Beyond words: where is the male campaign for domestic violence shelters for men?
Leading men’s rights group, Parity, released new research asserting that 40% of victims of domestic violence in the UK are men, reports the Observer. You can read the findings yourself from Parity’s website here.
Most interesting to me about this research is how starkly Parity have chosen to pit themselves against the feminist movement’s anti-domestic violence arm, rather than taking the more obvious choice to align themselves alongside it, on the grounds that any spousal, partner or domestic abuse is wrong. This approach is mystifying to me and, unfortunately, has the effect of making me question both the organisation’s stated intentions of ‘campaigning for equal rights for UK men and women’ and question how much they really care about the male victims of domestic violence.
I know male victims of domestic abuse, just as I know female victims. I know a lot more female victims, as it goes. Although I know that there are different experiences of shame attached to domestic violence for men and women (Parity argue that it is harder for men to admit to experiencing domestic violence), it is important to note that regardless of the sex of the victim, there is always shame, and it is always difficult, and for some impossible, to talk about.
The experiences these men have endured echoes the experience of women survivors: the devastating impact on self esteem and confidence, feelings of complete isolation, profound emotional breakdown and often depression. The impact on these men’s self esteem can last for years and can devastate the prospects of relationships for years to come.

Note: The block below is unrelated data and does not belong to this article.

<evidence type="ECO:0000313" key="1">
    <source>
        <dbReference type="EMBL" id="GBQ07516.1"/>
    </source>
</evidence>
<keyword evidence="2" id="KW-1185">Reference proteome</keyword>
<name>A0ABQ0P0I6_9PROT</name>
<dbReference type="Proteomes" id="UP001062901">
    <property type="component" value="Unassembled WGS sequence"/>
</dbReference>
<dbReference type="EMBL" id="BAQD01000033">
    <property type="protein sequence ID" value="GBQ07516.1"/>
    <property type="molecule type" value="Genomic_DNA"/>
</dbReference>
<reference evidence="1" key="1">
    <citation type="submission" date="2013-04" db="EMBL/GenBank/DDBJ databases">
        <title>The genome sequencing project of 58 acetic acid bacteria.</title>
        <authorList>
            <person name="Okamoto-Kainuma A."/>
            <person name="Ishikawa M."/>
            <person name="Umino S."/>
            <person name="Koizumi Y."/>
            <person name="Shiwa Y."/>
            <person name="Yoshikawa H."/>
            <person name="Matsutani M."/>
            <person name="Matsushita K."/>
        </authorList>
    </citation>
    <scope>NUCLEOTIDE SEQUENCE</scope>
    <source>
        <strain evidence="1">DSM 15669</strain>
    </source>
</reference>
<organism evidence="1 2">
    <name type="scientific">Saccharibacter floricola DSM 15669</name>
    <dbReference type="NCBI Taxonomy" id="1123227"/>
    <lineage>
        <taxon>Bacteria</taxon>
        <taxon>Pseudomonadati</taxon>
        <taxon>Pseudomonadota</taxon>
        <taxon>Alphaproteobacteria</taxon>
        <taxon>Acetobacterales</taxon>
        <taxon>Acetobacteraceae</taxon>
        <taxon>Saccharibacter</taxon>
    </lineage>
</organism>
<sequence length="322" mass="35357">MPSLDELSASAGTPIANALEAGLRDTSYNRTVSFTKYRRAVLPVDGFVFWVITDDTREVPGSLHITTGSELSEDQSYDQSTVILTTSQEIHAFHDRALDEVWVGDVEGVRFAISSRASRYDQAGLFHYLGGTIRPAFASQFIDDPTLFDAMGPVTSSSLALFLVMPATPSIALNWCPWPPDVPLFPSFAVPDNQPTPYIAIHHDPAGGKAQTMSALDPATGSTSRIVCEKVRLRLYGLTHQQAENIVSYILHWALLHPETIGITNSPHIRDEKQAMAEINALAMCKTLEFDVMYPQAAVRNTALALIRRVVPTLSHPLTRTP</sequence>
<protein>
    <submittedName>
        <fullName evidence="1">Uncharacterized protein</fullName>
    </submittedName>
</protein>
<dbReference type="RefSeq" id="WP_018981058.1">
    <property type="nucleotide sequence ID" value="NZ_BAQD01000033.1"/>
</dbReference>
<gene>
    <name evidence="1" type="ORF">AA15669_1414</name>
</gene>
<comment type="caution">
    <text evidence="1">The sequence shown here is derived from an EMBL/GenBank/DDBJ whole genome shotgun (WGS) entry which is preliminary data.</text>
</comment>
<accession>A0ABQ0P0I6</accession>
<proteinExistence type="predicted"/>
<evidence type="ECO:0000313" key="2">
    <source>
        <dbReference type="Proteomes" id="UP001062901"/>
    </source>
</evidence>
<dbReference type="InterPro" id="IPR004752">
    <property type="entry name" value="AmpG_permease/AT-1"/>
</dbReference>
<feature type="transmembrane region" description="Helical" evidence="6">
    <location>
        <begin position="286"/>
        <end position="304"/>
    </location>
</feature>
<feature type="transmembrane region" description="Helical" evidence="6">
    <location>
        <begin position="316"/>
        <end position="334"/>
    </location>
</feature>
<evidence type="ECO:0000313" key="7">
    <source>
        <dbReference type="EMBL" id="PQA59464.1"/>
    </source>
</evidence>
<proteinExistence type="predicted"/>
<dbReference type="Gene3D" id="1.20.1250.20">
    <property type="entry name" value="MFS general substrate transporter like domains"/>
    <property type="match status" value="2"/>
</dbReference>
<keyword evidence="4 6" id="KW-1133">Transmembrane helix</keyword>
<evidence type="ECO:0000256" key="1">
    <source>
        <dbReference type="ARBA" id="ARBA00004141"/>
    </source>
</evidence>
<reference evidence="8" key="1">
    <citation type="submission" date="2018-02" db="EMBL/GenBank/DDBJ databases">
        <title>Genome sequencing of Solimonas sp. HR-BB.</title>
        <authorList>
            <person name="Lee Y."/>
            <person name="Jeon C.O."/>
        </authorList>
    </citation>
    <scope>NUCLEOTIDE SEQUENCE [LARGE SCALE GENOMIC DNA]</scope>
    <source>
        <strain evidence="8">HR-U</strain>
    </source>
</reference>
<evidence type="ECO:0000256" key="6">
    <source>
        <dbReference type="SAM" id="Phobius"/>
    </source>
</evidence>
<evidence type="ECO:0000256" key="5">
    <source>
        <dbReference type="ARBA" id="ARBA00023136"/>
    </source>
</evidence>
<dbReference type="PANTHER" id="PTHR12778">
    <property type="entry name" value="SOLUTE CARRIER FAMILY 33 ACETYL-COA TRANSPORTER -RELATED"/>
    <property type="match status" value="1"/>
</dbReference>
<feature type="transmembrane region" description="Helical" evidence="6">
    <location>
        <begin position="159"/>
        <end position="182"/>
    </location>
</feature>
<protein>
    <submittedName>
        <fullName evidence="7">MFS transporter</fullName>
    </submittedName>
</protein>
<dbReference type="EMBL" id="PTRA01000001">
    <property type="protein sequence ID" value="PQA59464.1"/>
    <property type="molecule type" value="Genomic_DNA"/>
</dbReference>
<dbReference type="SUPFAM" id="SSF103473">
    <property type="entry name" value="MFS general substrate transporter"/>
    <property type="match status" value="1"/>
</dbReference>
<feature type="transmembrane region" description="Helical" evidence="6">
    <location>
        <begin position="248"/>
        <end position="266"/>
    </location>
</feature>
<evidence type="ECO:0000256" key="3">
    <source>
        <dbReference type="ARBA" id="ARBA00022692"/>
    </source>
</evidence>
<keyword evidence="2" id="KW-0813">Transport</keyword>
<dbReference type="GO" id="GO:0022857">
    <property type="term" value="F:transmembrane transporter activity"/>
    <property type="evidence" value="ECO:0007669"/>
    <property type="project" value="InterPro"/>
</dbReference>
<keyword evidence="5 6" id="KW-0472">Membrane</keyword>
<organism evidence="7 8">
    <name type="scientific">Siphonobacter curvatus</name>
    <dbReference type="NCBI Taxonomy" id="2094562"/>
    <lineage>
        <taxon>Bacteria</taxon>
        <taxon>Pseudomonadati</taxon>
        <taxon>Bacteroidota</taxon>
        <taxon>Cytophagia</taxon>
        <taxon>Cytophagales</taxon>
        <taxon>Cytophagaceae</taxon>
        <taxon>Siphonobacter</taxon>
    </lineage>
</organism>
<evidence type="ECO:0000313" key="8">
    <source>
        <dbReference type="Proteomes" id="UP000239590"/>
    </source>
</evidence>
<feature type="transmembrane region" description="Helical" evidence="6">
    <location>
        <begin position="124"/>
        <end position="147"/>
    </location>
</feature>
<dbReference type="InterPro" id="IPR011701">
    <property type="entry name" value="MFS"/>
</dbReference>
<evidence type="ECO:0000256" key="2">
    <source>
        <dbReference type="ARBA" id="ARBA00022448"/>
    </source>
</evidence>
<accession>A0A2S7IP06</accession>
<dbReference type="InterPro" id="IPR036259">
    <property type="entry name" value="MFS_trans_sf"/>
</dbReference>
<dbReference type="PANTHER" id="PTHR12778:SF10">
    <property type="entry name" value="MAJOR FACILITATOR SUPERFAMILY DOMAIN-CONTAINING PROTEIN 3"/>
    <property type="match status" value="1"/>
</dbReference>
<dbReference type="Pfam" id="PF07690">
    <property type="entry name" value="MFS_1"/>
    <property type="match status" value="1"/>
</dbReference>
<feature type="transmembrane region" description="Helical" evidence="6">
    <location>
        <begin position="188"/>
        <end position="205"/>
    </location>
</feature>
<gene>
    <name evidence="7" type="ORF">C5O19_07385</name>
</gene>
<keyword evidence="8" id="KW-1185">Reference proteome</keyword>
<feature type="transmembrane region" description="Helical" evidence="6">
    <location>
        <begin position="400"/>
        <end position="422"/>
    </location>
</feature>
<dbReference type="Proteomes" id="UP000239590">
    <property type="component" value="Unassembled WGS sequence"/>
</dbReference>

So why are Parity pitting male sufferers and survivors against their female counterparts? They point to the lack of equal treatment of survivors, and if you’re unsure about the difference in the number of shelters, the Observer has turned the statistics into a helpful – if somewhat patronising – visual aid for you.
But what’s missing from this discussion is the fact that domestic violence shelters were not magically cast out by the Home Office fairy in a fit of benevolent generosity. Domesitc violence shelters in the UK were hard fought for, and hard won over many, many years by, guess who? Yes, that’s right, women’s NGOs in the UK, many of whom, like Women’s Aid continue to lead in their provision. Domestic violence crisis shelters and support centres are still massively underfunded by the UK government, and the coalition government is unlikely to increase funding anytime in the foreseeable future, if their current record is anything to go by.
So where is Parity’s work in creating similar shelters for male victims? Where are the men’s groups, the male campaigners opening their own homes to male victims or fundraising solidly night and day on their behalf? Given how long it took the women’s movement to receive official government support on domestic violence, Parity might want to rethink their strategy of attacking them for having more shelters and learn to work alongside their more militant sisters. We clearly possess considerably more experience in ‘doing for themselves’ than it seems Parity do.
And before we get any comments addressing Parity’s fundamental dispute that domestic violence is gender neutral and should be treated as such, please don’t trouble yourself, you’re barking up the wrong website.
In case you’re new to WVON, I’m going to outline this in simple terms. Domestic violence is one part of the systemic and global practice of violence against women, which includes not only domestic violence, but FGM, sexual harassment and assault, rape (including the use of rape as a weapon in conflict zones), trafficking, and forced marriages – to name just a few. Violence against women is not gender neutral – just as male violence against males isn’t neutral. But if you want to make a case that female violence against men is as widespread and systemic as the reverse scenario, I’m dying to see your research.
Domestic violence against men happens, and it happens to women, too. Domestic violence is always wrong. Let’s start together and work from there.